Automation Events Highlight Deburring

This tedious, costly and complex operation was one focus of two complementary, same-day events that covered virtually every aspect of industrial robotic automation.


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Whether they were transporting parts, building complex assemblies or serving iced cream, the robotic displays on the floor at Applied Manufacturing Technologies (AMT) during the recent amtExpo made automation look easy. However, anyone with first-hand process-automation experience can attest that integrating robots can be anything but. Hosted August 9-10 in Orion Township, Michigan, the automation engineering specialists’ event provided opportunities to network with 400 people and 60 different companies to learn about what it takes to successfully automate. 

One of the more complex tasks that’s both common to machine shops and highly beneficial to automate is deburring. While application displays left little doubt about the possibility of automating this process, attendees who had the opportunity to attend a complementary event down the street learned that technology isn’t necessarily the biggest hurdle to doing so.  

Accessible via a short shuttle ride from AMT, ATI Industrial Automation’s Annual Technology fair highlighted applications of the company’s automatic tool changers and force/torque and collision sensors. There, presenter John Lucier, national automation manager for Methods Machine Tools, explained that part of the battle of automating deburring is convincing manufacturers that it’s worth doing in the first place.

The problem isn’t motivation, he says. After all, manufacturers that still deburr manually certainly understand the financial (and sometimes even physical) pain that comes with using hand tools to smooth minute imperfections on part after part. They understand that this work is tedious, potentially dangerous, inconsistent by nature and renowned for bottlenecking production lines. Where they tend to balk is the seemingly high cost of robot arms, particularly in comparison to the cost of the machines doing the bulk of the metalcutting in the first place. Mr. Lucier argues this comparison is wrongheaded. That is, the cost of the robot arm shouldn’t be compared to that of any equipment, but rather, to the cost of the labor it will replace (typically, the salary and benefits of a skilled person who can often be better repurposed elsewhere). In fact, Mr. Lucier made this same cost-comparison argument earlier this year in an interview with Modern Machine Shop, resulting in an article with an accompanying video of a complex deburring and cleaning cell.

Even with a clear understanding of the potential return on an investment in automated deburring, how should a manufacturer actually implement it? Here are a few tips courtesy of Charles Young, senior product manager of metal-finishing specialist Acme Manufacturing Co. and another presenter at the ATI event:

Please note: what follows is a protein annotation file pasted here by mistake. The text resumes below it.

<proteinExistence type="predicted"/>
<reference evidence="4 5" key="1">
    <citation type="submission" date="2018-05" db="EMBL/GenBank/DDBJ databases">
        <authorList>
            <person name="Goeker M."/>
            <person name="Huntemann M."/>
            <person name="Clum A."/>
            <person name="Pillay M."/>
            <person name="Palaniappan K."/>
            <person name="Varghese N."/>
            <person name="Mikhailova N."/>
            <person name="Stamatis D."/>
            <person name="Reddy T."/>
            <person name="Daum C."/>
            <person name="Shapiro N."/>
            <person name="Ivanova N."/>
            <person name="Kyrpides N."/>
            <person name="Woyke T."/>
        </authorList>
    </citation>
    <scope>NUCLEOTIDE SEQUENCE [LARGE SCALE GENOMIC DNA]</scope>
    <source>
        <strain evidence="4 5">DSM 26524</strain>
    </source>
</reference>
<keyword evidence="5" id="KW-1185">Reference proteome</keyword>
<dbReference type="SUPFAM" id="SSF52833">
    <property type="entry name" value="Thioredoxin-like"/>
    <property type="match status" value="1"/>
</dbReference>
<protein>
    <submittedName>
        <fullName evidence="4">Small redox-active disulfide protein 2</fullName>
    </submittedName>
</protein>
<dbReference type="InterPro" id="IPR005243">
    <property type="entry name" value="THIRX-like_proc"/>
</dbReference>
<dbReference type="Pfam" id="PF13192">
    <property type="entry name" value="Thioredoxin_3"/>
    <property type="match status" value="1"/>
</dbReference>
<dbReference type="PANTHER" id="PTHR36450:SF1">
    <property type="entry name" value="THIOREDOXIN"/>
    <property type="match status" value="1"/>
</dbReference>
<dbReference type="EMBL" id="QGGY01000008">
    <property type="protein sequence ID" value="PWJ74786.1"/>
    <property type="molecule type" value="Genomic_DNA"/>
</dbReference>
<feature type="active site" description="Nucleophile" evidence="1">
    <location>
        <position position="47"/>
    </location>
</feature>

• Do the work by hand first. Deburring is a complex task, and it can’t be rushed. Doing things the old-fashioned way first can help manufacturers determine the right tooling, parameters and other process inputs more easily than would be possible by working it out on a robot from the beginning.
  • Be wary of offline programming. Granted, it may well be possible for the application, and it may save significant time. However, along the same lines of the above, deburring is an operation that benefits from the “feel” that can come only on the shop floor.
  • Have plenty of parts. How will the chips flush? What will the burrs look like? Answering such questions typically requires working out deburring routines on real parts, not 3D-printed prototypes or other approximations. Make sure enough workpieces are available to develop a truly efficient process.
  • Don’t expect robots to be machine tools. They lack both the accuracy and the rigidity of dedicated metalcutting solutions. Let the machine cut the part, and let the robot handle small volumes of material that would be inefficient or impossible to remove on the machine.
  • Finish the finishing operation. Removing one burr can often create two smaller burrs, one on each edge of a chamfer. A wire or nylon brush is often well-suited for the necessary cleanup operations. 
  • Mind your locations. Programmers should pay particular attention to the tool centerpoint, and vision or probing systems should be employed to ensure proper orientation of the workpiece.


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